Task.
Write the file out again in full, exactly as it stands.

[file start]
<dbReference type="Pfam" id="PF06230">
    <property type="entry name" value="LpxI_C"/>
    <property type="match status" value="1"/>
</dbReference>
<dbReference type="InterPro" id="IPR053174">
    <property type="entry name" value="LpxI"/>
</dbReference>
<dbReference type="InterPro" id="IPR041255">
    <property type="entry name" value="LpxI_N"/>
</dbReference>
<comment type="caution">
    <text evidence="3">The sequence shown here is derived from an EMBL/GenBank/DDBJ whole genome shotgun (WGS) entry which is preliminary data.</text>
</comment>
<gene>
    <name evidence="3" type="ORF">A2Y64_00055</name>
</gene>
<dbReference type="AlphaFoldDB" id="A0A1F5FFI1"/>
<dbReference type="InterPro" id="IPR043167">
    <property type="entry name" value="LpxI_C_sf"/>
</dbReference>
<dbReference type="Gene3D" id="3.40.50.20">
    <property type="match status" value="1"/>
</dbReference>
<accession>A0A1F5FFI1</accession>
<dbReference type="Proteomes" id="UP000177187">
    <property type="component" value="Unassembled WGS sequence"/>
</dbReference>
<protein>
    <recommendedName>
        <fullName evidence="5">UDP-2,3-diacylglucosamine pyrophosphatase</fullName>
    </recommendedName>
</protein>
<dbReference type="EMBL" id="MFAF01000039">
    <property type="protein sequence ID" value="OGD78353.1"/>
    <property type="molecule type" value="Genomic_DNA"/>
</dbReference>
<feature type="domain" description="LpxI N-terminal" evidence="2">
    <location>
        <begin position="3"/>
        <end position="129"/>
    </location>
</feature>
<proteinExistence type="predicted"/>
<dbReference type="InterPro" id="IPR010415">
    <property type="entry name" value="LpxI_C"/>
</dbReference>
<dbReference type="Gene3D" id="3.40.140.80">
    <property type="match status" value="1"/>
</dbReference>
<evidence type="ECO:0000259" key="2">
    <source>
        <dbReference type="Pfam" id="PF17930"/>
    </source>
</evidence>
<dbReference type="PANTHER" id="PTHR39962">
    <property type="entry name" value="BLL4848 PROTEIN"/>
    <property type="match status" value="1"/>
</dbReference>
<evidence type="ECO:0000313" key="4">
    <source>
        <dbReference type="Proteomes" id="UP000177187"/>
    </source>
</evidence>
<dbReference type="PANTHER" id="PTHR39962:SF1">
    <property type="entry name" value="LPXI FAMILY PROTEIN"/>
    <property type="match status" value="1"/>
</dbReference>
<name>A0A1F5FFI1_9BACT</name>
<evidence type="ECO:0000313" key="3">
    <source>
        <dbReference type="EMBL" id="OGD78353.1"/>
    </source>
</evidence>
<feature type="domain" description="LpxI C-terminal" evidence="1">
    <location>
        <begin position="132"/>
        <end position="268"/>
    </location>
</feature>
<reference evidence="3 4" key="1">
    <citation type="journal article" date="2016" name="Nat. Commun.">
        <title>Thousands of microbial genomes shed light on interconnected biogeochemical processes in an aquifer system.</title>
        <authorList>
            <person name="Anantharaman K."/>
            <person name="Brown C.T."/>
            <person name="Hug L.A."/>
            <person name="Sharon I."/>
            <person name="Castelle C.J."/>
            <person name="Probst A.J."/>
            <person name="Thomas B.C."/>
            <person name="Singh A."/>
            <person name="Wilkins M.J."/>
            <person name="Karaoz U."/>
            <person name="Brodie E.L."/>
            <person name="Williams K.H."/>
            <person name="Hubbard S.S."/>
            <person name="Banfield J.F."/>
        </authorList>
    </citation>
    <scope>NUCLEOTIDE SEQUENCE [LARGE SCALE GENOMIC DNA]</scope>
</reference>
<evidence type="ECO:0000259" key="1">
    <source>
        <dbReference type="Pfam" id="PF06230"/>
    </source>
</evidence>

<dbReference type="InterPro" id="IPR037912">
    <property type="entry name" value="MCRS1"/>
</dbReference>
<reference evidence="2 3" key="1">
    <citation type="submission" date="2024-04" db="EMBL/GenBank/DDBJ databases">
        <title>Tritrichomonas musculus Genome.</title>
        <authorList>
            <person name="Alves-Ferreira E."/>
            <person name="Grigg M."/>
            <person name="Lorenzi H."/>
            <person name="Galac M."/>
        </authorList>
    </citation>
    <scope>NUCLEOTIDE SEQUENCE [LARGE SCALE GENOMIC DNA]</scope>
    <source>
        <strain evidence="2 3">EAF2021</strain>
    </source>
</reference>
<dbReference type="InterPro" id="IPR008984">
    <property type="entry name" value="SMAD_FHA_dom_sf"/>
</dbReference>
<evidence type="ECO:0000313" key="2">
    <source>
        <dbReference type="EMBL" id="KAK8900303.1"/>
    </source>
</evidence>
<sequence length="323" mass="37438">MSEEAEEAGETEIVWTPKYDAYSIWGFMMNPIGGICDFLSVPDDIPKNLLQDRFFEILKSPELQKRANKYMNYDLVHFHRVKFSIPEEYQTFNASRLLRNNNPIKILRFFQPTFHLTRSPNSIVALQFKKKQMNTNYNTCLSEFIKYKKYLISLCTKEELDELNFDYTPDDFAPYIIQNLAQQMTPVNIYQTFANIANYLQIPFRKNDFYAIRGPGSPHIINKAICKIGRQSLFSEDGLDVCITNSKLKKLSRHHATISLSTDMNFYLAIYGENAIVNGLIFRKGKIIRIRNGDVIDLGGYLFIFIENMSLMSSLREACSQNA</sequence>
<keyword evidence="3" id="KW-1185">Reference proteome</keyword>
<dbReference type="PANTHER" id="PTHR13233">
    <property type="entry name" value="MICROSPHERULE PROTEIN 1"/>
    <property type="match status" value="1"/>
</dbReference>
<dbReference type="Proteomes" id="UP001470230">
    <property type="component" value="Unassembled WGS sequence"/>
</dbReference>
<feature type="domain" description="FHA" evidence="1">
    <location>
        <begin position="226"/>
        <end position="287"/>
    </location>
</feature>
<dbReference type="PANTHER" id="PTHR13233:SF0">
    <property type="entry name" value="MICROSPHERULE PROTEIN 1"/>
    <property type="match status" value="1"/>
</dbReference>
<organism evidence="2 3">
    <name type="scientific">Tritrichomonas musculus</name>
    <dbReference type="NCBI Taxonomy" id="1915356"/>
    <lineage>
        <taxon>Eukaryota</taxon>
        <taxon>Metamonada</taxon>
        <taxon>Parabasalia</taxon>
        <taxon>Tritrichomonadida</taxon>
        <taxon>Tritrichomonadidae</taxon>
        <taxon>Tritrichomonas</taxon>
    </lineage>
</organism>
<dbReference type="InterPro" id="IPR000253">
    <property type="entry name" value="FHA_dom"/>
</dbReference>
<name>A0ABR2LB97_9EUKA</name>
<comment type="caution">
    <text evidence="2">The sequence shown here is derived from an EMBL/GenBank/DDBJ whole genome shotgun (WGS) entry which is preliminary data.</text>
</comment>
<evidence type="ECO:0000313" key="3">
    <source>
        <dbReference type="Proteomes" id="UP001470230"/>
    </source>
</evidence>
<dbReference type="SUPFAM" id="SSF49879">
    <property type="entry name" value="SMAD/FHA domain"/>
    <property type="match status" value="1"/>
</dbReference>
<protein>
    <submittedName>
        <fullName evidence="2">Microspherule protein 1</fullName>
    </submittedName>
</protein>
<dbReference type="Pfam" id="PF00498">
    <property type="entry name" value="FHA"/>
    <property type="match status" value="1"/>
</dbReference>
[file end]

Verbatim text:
<dbReference type="Pfam" id="PF06230">
    <property type="entry name" value="LpxI_C"/>
    <property type="match status" value="1"/>
</dbReference>
<dbReference type="InterPro" id="IPR053174">
    <property type="entry name" value="LpxI"/>
</dbReference>
<dbReference type="InterPro" id="IPR041255">
    <property type="entry name" value="LpxI_N"/>
</dbReference>
<comment type="caution">
    <text evidence="3">The sequence shown here is derived from an EMBL/GenBank/DDBJ whole genome shotgun (WGS) entry which is preliminary data.</text>
</comment>
<gene>
    <name evidence="3" type="ORF">A2Y64_00055</name>
</gene>
<dbReference type="AlphaFoldDB" id="A0A1F5FFI1"/>
<dbReference type="InterPro" id="IPR043167">
    <property type="entry name" value="LpxI_C_sf"/>
</dbReference>
<dbReference type="Gene3D" id="3.40.50.20">
    <property type="match status" value="1"/>
</dbReference>
<accession>A0A1F5FFI1</accession>
<dbReference type="Proteomes" id="UP000177187">
    <property type="component" value="Unassembled WGS sequence"/>
</dbReference>
<protein>
    <recommendedName>
        <fullName evidence="5">UDP-2,3-diacylglucosamine pyrophosphatase</fullName>
    </recommendedName>
</protein>
<dbReference type="EMBL" id="MFAF01000039">
    <property type="protein sequence ID" value="OGD78353.1"/>
    <property type="molecule type" value="Genomic_DNA"/>
</dbReference>
<feature type="domain" description="LpxI N-terminal" evidence="2">
    <location>
        <begin position="3"/>
        <end position="129"/>
    </location>
</feature>
<proteinExistence type="predicted"/>
<dbReference type="InterPro" id="IPR010415">
    <property type="entry name" value="LpxI_C"/>
</dbReference>
<dbReference type="Gene3D" id="3.40.140.80">
    <property type="match status" value="1"/>
</dbReference>
<evidence type="ECO:0000259" key="2">
    <source>
        <dbReference type="Pfam" id="PF17930"/>
    </source>
</evidence>
<dbReference type="PANTHER" id="PTHR39962">
    <property type="entry name" value="BLL4848 PROTEIN"/>
    <property type="match status" value="1"/>
</dbReference>
<evidence type="ECO:0000313" key="4">
    <source>
        <dbReference type="Proteomes" id="UP000177187"/>
    </source>
</evidence>
<dbReference type="PANTHER" id="PTHR39962:SF1">
    <property type="entry name" value="LPXI FAMILY PROTEIN"/>
    <property type="match status" value="1"/>
</dbReference>
<name>A0A1F5FFI1_9BACT</name>
<evidence type="ECO:0000313" key="3">
    <source>
        <dbReference type="EMBL" id="OGD78353.1"/>
    </source>
</evidence>
<feature type="domain" description="LpxI C-terminal" evidence="1">
    <location>
        <begin position="132"/>
        <end position="268"/>
    </location>
</feature>
<reference evidence="3 4" key="1">
    <citation type="journal article" date="2016" name="Nat. Commun.">
        <title>Thousands of microbial genomes shed light on interconnected biogeochemical processes in an aquifer system.</title>
        <authorList>
            <person name="Anantharaman K."/>
            <person name="Brown C.T."/>
            <person name="Hug L.A."/>
            <person name="Sharon I."/>
            <person name="Castelle C.J."/>
            <person name="Probst A.J."/>
            <person name="Thomas B.C."/>
            <person name="Singh A."/>
            <person name="Wilkins M.J."/>
            <person name="Karaoz U."/>
            <person name="Brodie E.L."/>
            <person name="Williams K.H."/>
            <person name="Hubbard S.S."/>
            <person name="Banfield J.F."/>
        </authorList>
    </citation>
    <scope>NUCLEOTIDE SEQUENCE [LARGE SCALE GENOMIC DNA]</scope>
</reference>
<evidence type="ECO:0000259" key="1">
    <source>
        <dbReference type="Pfam" id="PF06230"/>
    </source>
</evidence>

<dbReference type="InterPro" id="IPR037912">
    <property type="entry name" value="MCRS1"/>
</dbReference>
<reference evidence="2 3" key="1">
    <citation type="submission" date="2024-04" db="EMBL/GenBank/DDBJ databases">
        <title>Tritrichomonas musculus Genome.</title>
        <authorList>
            <person name="Alves-Ferreira E."/>
            <person name="Grigg M."/>
            <person name="Lorenzi H."/>
            <person name="Galac M."/>
        </authorList>
    </citation>
    <scope>NUCLEOTIDE SEQUENCE [LARGE SCALE GENOMIC DNA]</scope>
    <source>
        <strain evidence="2 3">EAF2021</strain>
    </source>
</reference>
<dbReference type="InterPro" id="IPR008984">
    <property type="entry name" value="SMAD_FHA_dom_sf"/>
</dbReference>
<evidence type="ECO:0000313" key="2">
    <source>
        <dbReference type="EMBL" id="KAK8900303.1"/>
    </source>
</evidence>
<sequence length="323" mass="37438">MSEEAEEAGETEIVWTPKYDAYSIWGFMMNPIGGICDFLSVPDDIPKNLLQDRFFEILKSPELQKRANKYMNYDLVHFHRVKFSIPEEYQTFNASRLLRNNNPIKILRFFQPTFHLTRSPNSIVALQFKKKQMNTNYNTCLSEFIKYKKYLISLCTKEELDELNFDYTPDDFAPYIIQNLAQQMTPVNIYQTFANIANYLQIPFRKNDFYAIRGPGSPHIINKAICKIGRQSLFSEDGLDVCITNSKLKKLSRHHATISLSTDMNFYLAIYGENAIVNGLIFRKGKIIRIRNGDVIDLGGYLFIFIENMSLMSSLREACSQNA</sequence>
<keyword evidence="3" id="KW-1185">Reference proteome</keyword>
<dbReference type="PANTHER" id="PTHR13233">
    <property type="entry name" value="MICROSPHERULE PROTEIN 1"/>
    <property type="match status" value="1"/>
</dbReference>
<dbReference type="Proteomes" id="UP001470230">
    <property type="component" value="Unassembled WGS sequence"/>
</dbReference>
<feature type="domain" description="FHA" evidence="1">
    <location>
        <begin position="226"/>
        <end position="287"/>
    </location>
</feature>
<dbReference type="PANTHER" id="PTHR13233:SF0">
    <property type="entry name" value="MICROSPHERULE PROTEIN 1"/>
    <property type="match status" value="1"/>
</dbReference>
<organism evidence="2 3">
    <name type="scientific">Tritrichomonas musculus</name>
    <dbReference type="NCBI Taxonomy" id="1915356"/>
    <lineage>
        <taxon>Eukaryota</taxon>
        <taxon>Metamonada</taxon>
        <taxon>Parabasalia</taxon>
        <taxon>Tritrichomonadida</taxon>
        <taxon>Tritrichomonadidae</taxon>
        <taxon>Tritrichomonas</taxon>
    </lineage>
</organism>
<dbReference type="InterPro" id="IPR000253">
    <property type="entry name" value="FHA_dom"/>
</dbReference>
<name>A0ABR2LB97_9EUKA</name>
<comment type="caution">
    <text evidence="2">The sequence shown here is derived from an EMBL/GenBank/DDBJ whole genome shotgun (WGS) entry which is preliminary data.</text>
</comment>
<evidence type="ECO:0000313" key="3">
    <source>
        <dbReference type="Proteomes" id="UP001470230"/>
    </source>
</evidence>
<dbReference type="SUPFAM" id="SSF49879">
    <property type="entry name" value="SMAD/FHA domain"/>
    <property type="match status" value="1"/>
</dbReference>
<protein>
    <submittedName>
        <fullName evidence="2">Microspherule protein 1</fullName>
    </submittedName>
</protein>
<dbReference type="Pfam" id="PF00498">
    <property type="entry name" value="FHA"/>
    <property type="match status" value="1"/>
</dbReference>